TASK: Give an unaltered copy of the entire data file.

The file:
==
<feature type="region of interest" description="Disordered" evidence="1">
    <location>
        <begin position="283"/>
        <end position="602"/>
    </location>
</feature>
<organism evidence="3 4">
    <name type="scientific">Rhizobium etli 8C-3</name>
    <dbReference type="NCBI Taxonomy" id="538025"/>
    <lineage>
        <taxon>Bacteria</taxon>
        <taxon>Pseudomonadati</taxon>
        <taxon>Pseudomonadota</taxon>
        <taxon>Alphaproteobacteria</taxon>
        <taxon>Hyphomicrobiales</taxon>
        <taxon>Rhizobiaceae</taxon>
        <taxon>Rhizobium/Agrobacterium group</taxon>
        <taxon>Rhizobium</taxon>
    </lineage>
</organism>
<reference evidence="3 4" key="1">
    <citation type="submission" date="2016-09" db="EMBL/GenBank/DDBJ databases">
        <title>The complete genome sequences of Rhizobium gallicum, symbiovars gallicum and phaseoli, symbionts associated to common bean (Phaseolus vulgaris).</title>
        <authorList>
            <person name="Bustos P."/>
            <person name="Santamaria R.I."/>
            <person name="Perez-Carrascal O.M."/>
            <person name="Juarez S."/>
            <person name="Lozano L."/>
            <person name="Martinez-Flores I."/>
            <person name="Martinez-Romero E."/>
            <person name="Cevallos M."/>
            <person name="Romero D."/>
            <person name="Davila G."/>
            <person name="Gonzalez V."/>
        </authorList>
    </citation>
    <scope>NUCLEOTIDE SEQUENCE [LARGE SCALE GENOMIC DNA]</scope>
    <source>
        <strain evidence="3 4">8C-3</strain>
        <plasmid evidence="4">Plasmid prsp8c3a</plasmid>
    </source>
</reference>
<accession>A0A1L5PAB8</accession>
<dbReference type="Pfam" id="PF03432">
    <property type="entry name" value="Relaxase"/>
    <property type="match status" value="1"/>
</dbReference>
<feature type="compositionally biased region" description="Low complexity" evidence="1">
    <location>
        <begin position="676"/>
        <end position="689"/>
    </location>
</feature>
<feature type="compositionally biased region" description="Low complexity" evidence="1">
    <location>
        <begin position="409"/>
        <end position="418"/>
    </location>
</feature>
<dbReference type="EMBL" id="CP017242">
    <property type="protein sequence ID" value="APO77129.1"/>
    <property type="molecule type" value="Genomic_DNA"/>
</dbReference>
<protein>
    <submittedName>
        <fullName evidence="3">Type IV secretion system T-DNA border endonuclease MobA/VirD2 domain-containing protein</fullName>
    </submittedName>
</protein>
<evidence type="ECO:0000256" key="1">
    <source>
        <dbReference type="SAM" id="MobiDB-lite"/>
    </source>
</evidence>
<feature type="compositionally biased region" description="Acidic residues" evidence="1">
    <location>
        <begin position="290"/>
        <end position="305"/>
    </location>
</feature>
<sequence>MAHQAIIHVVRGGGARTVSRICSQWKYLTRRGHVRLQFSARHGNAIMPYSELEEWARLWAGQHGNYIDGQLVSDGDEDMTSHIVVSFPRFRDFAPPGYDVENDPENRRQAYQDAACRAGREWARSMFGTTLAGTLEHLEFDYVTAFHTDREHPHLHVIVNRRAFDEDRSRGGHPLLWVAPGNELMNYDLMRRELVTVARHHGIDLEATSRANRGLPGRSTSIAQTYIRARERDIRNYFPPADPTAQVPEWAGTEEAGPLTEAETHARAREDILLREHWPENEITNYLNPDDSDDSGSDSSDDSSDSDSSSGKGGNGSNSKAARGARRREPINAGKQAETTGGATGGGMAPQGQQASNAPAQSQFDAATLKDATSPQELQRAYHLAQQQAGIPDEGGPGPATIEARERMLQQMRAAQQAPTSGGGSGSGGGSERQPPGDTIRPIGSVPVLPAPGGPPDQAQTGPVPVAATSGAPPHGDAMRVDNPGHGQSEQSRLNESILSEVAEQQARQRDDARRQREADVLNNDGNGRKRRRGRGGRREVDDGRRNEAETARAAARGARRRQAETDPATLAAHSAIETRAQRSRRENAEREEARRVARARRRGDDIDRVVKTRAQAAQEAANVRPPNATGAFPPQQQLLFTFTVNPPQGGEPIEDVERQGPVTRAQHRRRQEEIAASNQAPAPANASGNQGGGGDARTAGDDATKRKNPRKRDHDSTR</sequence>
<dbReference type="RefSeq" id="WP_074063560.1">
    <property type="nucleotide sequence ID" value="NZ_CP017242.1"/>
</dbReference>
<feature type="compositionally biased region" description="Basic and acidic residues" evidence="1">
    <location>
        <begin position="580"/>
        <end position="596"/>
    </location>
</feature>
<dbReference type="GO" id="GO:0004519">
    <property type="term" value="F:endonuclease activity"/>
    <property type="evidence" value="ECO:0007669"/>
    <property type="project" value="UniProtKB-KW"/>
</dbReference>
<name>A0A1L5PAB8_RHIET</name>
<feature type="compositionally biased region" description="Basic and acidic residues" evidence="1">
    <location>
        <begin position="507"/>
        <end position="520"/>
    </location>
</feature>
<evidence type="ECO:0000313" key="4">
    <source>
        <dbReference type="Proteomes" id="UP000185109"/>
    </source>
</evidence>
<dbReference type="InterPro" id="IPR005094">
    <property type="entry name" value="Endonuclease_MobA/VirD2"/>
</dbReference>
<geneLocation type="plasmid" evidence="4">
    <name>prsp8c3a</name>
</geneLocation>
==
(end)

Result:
<feature type="region of interest" description="Disordered" evidence="1">
    <location>
        <begin position="283"/>
        <end position="602"/>
    </location>
</feature>
<organism evidence="3 4">
    <name type="scientific">Rhizobium etli 8C-3</name>
    <dbReference type="NCBI Taxonomy" id="538025"/>
    <lineage>
        <taxon>Bacteria</taxon>
        <taxon>Pseudomonadati</taxon>
        <taxon>Pseudomonadota</taxon>
        <taxon>Alphaproteobacteria</taxon>
        <taxon>Hyphomicrobiales</taxon>
        <taxon>Rhizobiaceae</taxon>
        <taxon>Rhizobium/Agrobacterium group</taxon>
        <taxon>Rhizobium</taxon>
    </lineage>
</organism>
<reference evidence="3 4" key="1">
    <citation type="submission" date="2016-09" db="EMBL/GenBank/DDBJ databases">
        <title>The complete genome sequences of Rhizobium gallicum, symbiovars gallicum and phaseoli, symbionts associated to common bean (Phaseolus vulgaris).</title>
        <authorList>
            <person name="Bustos P."/>
            <person name="Santamaria R.I."/>
            <person name="Perez-Carrascal O.M."/>
            <person name="Juarez S."/>
            <person name="Lozano L."/>
            <person name="Martinez-Flores I."/>
            <person name="Martinez-Romero E."/>
            <person name="Cevallos M."/>
            <person name="Romero D."/>
            <person name="Davila G."/>
            <person name="Gonzalez V."/>
        </authorList>
    </citation>
    <scope>NUCLEOTIDE SEQUENCE [LARGE SCALE GENOMIC DNA]</scope>
    <source>
        <strain evidence="3 4">8C-3</strain>
        <plasmid evidence="4">Plasmid prsp8c3a</plasmid>
    </source>
</reference>
<accession>A0A1L5PAB8</accession>
<dbReference type="Pfam" id="PF03432">
    <property type="entry name" value="Relaxase"/>
    <property type="match status" value="1"/>
</dbReference>
<feature type="compositionally biased region" description="Low complexity" evidence="1">
    <location>
        <begin position="676"/>
        <end position="689"/>
    </location>
</feature>
<feature type="compositionally biased region" description="Low complexity" evidence="1">
    <location>
        <begin position="409"/>
        <end position="418"/>
    </location>
</feature>
<dbReference type="EMBL" id="CP017242">
    <property type="protein sequence ID" value="APO77129.1"/>
    <property type="molecule type" value="Genomic_DNA"/>
</dbReference>
<protein>
    <submittedName>
        <fullName evidence="3">Type IV secretion system T-DNA border endonuclease MobA/VirD2 domain-containing protein</fullName>
    </submittedName>
</protein>
<evidence type="ECO:0000256" key="1">
    <source>
        <dbReference type="SAM" id="MobiDB-lite"/>
    </source>
</evidence>
<feature type="compositionally biased region" description="Acidic residues" evidence="1">
    <location>
        <begin position="290"/>
        <end position="305"/>
    </location>
</feature>
<sequence>MAHQAIIHVVRGGGARTVSRICSQWKYLTRRGHVRLQFSARHGNAIMPYSELEEWARLWAGQHGNYIDGQLVSDGDEDMTSHIVVSFPRFRDFAPPGYDVENDPENRRQAYQDAACRAGREWARSMFGTTLAGTLEHLEFDYVTAFHTDREHPHLHVIVNRRAFDEDRSRGGHPLLWVAPGNELMNYDLMRRELVTVARHHGIDLEATSRANRGLPGRSTSIAQTYIRARERDIRNYFPPADPTAQVPEWAGTEEAGPLTEAETHARAREDILLREHWPENEITNYLNPDDSDDSGSDSSDDSSDSDSSSGKGGNGSNSKAARGARRREPINAGKQAETTGGATGGGMAPQGQQASNAPAQSQFDAATLKDATSPQELQRAYHLAQQQAGIPDEGGPGPATIEARERMLQQMRAAQQAPTSGGGSGSGGGSERQPPGDTIRPIGSVPVLPAPGGPPDQAQTGPVPVAATSGAPPHGDAMRVDNPGHGQSEQSRLNESILSEVAEQQARQRDDARRQREADVLNNDGNGRKRRRGRGGRREVDDGRRNEAETARAAARGARRRQAETDPATLAAHSAIETRAQRSRRENAEREEARRVARARRRGDDIDRVVKTRAQAAQEAANVRPPNATGAFPPQQQLLFTFTVNPPQGGEPIEDVERQGPVTRAQHRRRQEEIAASNQAPAPANASGNQGGGGDARTAGDDATKRKNPRKRDHDSTR</sequence>
<dbReference type="RefSeq" id="WP_074063560.1">
    <property type="nucleotide sequence ID" value="NZ_CP017242.1"/>
</dbReference>
<feature type="compositionally biased region" description="Basic and acidic residues" evidence="1">
    <location>
        <begin position="580"/>
        <end position="596"/>
    </location>
</feature>
<dbReference type="GO" id="GO:0004519">
    <property type="term" value="F:endonuclease activity"/>
    <property type="evidence" value="ECO:0007669"/>
    <property type="project" value="UniProtKB-KW"/>
</dbReference>
<name>A0A1L5PAB8_RHIET</name>
<feature type="compositionally biased region" description="Basic and acidic residues" evidence="1">
    <location>
        <begin position="507"/>
        <end position="520"/>
    </location>
</feature>
<evidence type="ECO:0000313" key="4">
    <source>
        <dbReference type="Proteomes" id="UP000185109"/>
    </source>
</evidence>
<dbReference type="InterPro" id="IPR005094">
    <property type="entry name" value="Endonuclease_MobA/VirD2"/>
</dbReference>
<geneLocation type="plasmid" evidence="4">
    <name>prsp8c3a</name>
</geneLocation>